Memorable Quotes from Edsger Dijkstra (1930-2002)

Most of these were collected from

"It is practically impossible to teach good programming to students that have had a prior exposure to BASIC: as potential programmers they are mentally mutilated beyond hope of regeneration."

"The use of COBOL cripples the mind; its teaching should, therefore, be regarded as a criminal offense."

"APL is a mistake, carried through to perfection. It is the language of the future for the programming techniques of the past: it creates a new generation of coding bums."

"Program testing can be used to show the presence of bugs, but never to show their absence!"

"The question of whether a computer can think is no more interesting than the question of whether a submarine can swim."

"Computer science is no more about computers than astronomy is about telescopes."

"Progress is possible only if we train ourselves to think about programs without thinking of them as pieces of executable code."

"If in physics there's something you don't understand, you can always hide behind the uncharted depths of nature. You can always blame God. You didn't make it so complex yourself. But if your program doesn't work, there is no one to hide behind. You cannot hide behind an obstinate nature. If it doesn't work, you've messed up."

"Don't blame me for the fact that competent programming, as I view it as an intellectual possibility, will be too difficult for 'the average programmer'. You must not fall into the trap of rejecting a surgical technique because it is beyond the capabilities of the barber in his shop around the corner."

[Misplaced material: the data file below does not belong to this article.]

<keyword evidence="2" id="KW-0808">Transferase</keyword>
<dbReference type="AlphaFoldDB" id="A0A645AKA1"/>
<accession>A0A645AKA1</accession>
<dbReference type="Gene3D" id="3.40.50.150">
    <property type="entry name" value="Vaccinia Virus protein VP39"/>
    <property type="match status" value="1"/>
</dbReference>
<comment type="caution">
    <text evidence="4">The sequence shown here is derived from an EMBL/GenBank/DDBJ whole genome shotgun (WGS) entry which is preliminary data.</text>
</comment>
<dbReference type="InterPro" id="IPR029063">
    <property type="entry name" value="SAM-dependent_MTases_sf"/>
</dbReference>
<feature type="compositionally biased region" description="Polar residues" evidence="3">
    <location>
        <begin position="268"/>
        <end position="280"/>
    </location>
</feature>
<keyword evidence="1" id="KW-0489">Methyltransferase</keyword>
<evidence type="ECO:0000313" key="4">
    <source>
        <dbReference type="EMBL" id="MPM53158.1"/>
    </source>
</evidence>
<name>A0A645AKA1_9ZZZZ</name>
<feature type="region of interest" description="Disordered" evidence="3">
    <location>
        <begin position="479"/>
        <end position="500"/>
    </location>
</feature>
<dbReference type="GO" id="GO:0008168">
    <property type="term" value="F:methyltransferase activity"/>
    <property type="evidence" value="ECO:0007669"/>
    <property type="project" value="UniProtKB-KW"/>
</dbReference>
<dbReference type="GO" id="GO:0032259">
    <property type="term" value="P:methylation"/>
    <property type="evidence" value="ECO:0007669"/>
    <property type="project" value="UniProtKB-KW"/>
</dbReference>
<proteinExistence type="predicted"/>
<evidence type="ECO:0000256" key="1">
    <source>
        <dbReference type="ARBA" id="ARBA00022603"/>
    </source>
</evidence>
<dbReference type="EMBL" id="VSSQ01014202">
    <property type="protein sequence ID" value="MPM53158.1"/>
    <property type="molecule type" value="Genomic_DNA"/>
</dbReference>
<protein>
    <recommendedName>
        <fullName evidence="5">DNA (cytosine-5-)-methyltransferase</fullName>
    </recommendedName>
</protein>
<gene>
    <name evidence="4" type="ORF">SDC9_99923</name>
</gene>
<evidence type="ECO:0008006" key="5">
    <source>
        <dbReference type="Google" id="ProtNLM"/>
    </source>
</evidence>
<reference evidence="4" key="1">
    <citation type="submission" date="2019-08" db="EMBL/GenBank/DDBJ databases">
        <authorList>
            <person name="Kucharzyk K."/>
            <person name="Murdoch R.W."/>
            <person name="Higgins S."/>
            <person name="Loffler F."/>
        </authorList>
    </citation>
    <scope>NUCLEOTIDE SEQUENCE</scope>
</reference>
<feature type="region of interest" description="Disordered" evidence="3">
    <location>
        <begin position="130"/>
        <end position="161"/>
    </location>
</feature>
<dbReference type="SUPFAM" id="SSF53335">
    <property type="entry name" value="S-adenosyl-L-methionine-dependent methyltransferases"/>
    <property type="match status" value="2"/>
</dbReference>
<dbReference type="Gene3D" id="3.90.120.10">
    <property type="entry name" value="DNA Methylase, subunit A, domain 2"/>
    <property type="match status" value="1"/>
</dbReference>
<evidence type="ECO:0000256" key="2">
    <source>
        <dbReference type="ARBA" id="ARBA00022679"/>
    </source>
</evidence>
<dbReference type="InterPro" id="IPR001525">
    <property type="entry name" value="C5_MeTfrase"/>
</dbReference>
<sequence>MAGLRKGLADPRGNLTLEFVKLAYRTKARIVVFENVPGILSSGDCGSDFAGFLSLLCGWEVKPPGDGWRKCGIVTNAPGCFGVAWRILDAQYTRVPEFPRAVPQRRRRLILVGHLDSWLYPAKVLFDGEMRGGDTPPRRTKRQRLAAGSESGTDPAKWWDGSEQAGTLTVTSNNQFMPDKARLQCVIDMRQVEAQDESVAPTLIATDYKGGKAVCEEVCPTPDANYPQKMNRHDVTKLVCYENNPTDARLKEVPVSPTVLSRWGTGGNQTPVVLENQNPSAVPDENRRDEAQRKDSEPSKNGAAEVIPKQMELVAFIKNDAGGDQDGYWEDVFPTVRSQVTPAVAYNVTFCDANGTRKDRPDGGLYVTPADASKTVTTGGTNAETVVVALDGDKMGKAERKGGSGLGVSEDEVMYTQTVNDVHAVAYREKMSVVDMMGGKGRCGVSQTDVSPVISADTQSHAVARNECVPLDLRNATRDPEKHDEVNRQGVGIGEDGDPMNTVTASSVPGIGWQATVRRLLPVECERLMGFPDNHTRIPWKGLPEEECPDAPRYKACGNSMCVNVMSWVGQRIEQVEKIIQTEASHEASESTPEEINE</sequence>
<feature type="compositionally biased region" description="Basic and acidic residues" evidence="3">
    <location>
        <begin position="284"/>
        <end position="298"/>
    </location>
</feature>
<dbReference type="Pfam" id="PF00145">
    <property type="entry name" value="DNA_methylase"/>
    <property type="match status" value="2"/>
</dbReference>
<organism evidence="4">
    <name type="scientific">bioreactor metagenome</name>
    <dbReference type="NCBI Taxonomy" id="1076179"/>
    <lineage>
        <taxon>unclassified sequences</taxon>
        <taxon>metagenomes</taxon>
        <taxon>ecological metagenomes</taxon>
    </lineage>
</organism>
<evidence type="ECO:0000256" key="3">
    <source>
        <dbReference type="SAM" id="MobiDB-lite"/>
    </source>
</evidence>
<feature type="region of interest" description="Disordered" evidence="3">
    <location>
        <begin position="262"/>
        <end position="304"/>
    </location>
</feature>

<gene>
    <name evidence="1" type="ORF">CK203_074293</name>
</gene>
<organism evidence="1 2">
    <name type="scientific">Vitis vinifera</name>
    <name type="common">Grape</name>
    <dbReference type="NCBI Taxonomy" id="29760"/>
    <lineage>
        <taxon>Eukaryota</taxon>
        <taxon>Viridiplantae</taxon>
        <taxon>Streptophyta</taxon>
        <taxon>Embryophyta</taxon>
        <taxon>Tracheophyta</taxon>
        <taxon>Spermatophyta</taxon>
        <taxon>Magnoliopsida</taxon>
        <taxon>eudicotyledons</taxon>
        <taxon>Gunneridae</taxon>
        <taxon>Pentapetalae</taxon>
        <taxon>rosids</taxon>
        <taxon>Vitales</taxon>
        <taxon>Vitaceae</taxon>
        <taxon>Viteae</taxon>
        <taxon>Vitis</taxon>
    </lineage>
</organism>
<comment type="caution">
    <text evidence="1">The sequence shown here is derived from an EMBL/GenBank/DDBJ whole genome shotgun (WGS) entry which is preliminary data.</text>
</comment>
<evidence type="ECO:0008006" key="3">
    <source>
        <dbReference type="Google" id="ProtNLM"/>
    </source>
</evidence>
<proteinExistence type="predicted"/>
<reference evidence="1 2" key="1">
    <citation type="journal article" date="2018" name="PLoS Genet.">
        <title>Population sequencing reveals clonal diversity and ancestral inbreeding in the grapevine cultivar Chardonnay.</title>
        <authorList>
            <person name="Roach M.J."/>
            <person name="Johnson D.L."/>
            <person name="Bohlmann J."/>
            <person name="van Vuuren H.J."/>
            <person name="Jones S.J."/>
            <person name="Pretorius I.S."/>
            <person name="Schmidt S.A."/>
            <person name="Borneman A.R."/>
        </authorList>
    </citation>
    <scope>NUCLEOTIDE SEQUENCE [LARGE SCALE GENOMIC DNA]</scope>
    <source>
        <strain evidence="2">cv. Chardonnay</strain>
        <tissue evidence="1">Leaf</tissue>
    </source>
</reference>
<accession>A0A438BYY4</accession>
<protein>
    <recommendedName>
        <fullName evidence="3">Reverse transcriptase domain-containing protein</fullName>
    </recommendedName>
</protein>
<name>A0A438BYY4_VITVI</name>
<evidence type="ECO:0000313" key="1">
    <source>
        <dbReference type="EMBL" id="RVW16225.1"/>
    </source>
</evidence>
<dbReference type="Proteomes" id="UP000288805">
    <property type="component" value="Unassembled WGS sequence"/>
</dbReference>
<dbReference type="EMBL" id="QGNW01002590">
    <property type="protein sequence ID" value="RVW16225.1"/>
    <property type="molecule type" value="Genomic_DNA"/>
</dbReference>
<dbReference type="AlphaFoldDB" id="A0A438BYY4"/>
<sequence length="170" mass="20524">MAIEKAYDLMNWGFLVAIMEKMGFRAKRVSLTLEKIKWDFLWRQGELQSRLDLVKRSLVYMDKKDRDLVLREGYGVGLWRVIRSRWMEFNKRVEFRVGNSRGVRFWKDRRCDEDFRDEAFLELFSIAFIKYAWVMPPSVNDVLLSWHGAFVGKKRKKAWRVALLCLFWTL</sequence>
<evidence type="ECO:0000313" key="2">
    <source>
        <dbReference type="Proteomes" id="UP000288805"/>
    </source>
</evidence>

"Object-oriented programming is an exceptionally bad idea which could only have originated in California."

"The effort of using machines to mimic the human mind has always struck me as rather silly. I would rather use them to mimic something better."

My only personal encounter with Dijkstra occurred at SIGCSE 2000 in Austin, Texas. After the luncheon presentation, during which the speaker discussed his use of Visual Basic in teaching a computer literacy-type course, a number of the conference attendees lined up to meet Dijkstra. When it became my turn to approach the great man, Dijkstra asked me, "What is Visual Basic?" I replied that it was a programming language particularly well-suited for generating graphical user interfaces. To that, he sighed and said, "Ah, bells and whistles."